Membrane cofactor protein (CD46) binding to clinical isolates of Streptococcus pyogenes: binding to M type 18 strains is independent of Emm or Enn proteins

Abstract number: 1732_56

Oliver M., Feito M., Sánchez A., Pérez D., Rodríguez de Cordoba S., Albertí S., Rojo J.

Previous studies have shown that Membrane cofactor protein (MCP) CD46 is the cellular receptor of keratinocytes for S. pyogenes of the M types M6, M5 and M22. However, data using other M types and cells have cast some doubts on the role of CD46 as the main receptor for S. pyogenes in all human cells.

Objective: The aim of the present study was to analyse the binding of CD46 to clinical isolates of S. pyogenes of different M types.

Methods: Twenty six S. pyogenes clinical isolates from different origins and expressing different M types were included in this study. To investigate the role of the hyaluronic acid capsule, the Emm18 protein and the Enn18 protein, we used a set of mutants derived from the wild type strain 87–282 including the Emm18 protein deficient mutant 282KZ and the capsule deficient mutant TX72. Isogenic mutants TX74 and TX76, derived from TX72, deficient in the Emm18 protein and the Enn18 protein, respectively, were also included in the study.

Binding of CD46 was determined by incubation of the bacteria with purified recombinant soluble human CD46. CD46 binding to each strain was determined by Western blot analysis using policlonal anti-CD46 antibodies. Binding of CD46 to purified recombinant Emm18 protein was determined by ELISA.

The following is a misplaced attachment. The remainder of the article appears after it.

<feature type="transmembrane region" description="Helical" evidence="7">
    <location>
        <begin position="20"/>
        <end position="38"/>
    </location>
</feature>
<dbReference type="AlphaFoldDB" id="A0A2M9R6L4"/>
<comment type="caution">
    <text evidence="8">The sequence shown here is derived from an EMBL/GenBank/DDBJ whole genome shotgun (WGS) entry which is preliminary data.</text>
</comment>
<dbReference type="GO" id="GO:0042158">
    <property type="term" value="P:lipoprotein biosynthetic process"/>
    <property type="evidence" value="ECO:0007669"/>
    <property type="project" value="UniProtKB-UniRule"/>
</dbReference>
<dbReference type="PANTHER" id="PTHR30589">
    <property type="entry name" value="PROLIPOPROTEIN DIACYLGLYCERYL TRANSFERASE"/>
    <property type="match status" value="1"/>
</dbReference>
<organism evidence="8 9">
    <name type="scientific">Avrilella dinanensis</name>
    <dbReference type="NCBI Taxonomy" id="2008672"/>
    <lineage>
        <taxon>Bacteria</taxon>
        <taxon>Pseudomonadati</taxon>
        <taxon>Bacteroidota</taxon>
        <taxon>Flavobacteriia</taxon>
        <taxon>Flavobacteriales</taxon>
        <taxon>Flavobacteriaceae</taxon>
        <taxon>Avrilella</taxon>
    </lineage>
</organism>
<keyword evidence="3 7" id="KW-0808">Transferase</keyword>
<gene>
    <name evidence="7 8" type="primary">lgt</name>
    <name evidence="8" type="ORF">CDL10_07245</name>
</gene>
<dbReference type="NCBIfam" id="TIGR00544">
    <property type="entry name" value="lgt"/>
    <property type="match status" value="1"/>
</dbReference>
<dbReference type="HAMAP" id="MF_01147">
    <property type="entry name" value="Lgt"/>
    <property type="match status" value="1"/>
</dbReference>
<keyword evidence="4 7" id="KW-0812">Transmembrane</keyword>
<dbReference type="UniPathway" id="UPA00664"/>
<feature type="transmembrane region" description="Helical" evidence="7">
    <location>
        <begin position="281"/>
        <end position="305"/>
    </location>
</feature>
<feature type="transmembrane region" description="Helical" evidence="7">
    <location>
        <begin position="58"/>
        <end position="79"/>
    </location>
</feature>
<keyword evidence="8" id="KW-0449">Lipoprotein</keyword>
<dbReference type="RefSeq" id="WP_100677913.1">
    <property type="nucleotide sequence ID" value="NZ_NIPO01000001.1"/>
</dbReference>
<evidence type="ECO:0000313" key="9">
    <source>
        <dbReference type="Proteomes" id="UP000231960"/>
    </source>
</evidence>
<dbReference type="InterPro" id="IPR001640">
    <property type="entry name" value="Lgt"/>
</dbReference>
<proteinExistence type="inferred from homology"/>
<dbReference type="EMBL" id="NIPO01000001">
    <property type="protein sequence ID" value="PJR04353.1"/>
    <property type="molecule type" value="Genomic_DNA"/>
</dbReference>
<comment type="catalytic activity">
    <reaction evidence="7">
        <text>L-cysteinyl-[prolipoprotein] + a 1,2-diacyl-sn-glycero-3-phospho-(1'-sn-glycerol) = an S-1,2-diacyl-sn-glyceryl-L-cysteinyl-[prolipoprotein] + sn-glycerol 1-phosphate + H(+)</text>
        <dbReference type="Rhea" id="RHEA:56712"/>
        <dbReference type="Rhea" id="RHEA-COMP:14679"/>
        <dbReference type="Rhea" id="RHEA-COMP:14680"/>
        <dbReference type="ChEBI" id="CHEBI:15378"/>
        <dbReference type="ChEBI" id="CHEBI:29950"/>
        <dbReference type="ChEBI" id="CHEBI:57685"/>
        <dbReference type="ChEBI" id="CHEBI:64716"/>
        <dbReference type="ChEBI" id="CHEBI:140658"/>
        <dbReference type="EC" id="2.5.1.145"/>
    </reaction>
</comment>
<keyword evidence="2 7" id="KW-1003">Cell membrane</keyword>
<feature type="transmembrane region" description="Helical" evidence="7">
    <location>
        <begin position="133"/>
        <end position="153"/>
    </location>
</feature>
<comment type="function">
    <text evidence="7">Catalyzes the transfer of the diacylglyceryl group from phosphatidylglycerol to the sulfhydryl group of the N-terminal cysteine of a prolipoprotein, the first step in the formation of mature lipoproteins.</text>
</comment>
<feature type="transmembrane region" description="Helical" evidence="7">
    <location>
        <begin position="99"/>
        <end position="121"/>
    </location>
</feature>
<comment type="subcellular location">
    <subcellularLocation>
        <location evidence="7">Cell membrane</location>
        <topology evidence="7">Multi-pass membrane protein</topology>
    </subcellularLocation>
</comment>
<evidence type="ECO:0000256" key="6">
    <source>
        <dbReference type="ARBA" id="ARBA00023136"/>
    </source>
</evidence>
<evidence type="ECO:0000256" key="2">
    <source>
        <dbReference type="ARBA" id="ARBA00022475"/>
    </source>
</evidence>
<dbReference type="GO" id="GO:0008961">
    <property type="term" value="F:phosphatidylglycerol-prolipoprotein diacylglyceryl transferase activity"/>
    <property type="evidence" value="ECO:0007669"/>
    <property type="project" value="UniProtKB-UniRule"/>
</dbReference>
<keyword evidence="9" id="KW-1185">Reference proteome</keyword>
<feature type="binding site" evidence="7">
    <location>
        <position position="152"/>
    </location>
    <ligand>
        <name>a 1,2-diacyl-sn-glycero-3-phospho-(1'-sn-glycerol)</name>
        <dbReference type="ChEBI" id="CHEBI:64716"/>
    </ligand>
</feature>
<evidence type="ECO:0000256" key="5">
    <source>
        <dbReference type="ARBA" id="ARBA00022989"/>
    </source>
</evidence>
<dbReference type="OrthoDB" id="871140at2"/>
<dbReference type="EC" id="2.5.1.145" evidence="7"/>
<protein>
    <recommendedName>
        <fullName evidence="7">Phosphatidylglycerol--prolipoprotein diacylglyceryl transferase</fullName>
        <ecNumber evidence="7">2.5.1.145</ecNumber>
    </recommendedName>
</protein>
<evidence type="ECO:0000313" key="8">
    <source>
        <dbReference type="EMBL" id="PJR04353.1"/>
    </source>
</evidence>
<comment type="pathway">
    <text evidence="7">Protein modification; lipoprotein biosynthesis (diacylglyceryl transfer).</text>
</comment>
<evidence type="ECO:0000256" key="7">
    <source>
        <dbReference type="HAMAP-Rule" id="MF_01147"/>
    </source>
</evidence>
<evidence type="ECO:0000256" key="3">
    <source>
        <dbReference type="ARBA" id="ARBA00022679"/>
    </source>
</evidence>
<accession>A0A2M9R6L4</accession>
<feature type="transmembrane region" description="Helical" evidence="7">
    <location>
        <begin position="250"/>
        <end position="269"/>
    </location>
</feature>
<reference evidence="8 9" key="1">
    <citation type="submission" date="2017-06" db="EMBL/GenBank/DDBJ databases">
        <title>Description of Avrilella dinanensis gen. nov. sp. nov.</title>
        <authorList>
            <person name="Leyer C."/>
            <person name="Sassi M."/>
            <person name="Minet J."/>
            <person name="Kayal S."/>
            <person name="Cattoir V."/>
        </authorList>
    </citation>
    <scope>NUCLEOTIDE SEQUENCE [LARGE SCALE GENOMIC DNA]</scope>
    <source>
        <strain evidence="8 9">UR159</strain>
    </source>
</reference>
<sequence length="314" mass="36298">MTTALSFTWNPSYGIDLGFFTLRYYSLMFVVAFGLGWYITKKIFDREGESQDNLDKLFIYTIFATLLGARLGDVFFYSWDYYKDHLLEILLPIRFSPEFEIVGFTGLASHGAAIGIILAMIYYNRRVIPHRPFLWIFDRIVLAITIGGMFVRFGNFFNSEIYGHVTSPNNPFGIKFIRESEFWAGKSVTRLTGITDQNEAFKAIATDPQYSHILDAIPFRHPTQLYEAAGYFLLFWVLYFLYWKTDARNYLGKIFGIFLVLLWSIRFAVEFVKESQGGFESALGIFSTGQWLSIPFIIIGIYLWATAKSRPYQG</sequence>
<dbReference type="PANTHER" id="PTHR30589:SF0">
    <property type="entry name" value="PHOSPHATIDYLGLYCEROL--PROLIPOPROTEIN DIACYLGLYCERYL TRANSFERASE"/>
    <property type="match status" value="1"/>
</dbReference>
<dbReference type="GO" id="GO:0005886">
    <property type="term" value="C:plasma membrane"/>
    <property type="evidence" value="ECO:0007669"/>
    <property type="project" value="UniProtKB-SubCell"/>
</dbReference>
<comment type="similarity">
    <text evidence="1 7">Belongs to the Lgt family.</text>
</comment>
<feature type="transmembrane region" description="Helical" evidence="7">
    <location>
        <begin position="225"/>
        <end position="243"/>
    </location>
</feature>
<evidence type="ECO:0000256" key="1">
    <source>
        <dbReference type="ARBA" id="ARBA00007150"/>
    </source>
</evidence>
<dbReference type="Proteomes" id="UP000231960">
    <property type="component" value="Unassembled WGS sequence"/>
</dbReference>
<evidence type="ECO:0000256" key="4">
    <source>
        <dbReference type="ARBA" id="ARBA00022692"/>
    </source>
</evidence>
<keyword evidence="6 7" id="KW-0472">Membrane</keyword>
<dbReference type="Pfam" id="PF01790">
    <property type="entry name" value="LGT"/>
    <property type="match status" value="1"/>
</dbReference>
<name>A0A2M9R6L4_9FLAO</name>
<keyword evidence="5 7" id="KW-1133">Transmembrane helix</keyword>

Results: Binding assays showed that CD46 binding to S. pyogenes was highly variable among the 17 different M types tested, being M type 18 strains among those showing the strongest binding. The binding of purified human CD46 to M type 18 strains was independent of the expression of the hyaluronic acid capsule, since the highly mucoid strain 87–282 bound CD46 as efficiently as the derived capsule deficient mutant TX72.

Surprisingly, the Emm18 protein deficient mutants 282-KZ and TX74 bound CD46. Moreover, CD46 did not bind to purified recombinant Emm18 constructs, suggesting that the Emm18 protein is not involved in the binding of CD46 to the M type 18 strains. To test another protein candidate for CD46 binding to S. pyogenes M type 18, we generated the strain TX76. TX76 bound CD46 as efficiently as the strains TX72 and TX74.

Conclusion: Binding of human CD46 to S. pyogenes is highly heterogeneous and do not depend on the presence of hyaluronic acid capsule. Despite Emm proteins have been assumed to mediate binding of S. pyogenes to CD46, M type18 strains bind CD46 very efficiently through a cell surface protein different from the Emm and Enn proteins.

Session Details

Date: 31/03/2007
Time: 00:00-00:00
Session name: European Society of Clinical Microbiology and Infectious Diseases
Location: ICC, Munich, Germany
Presentation type:
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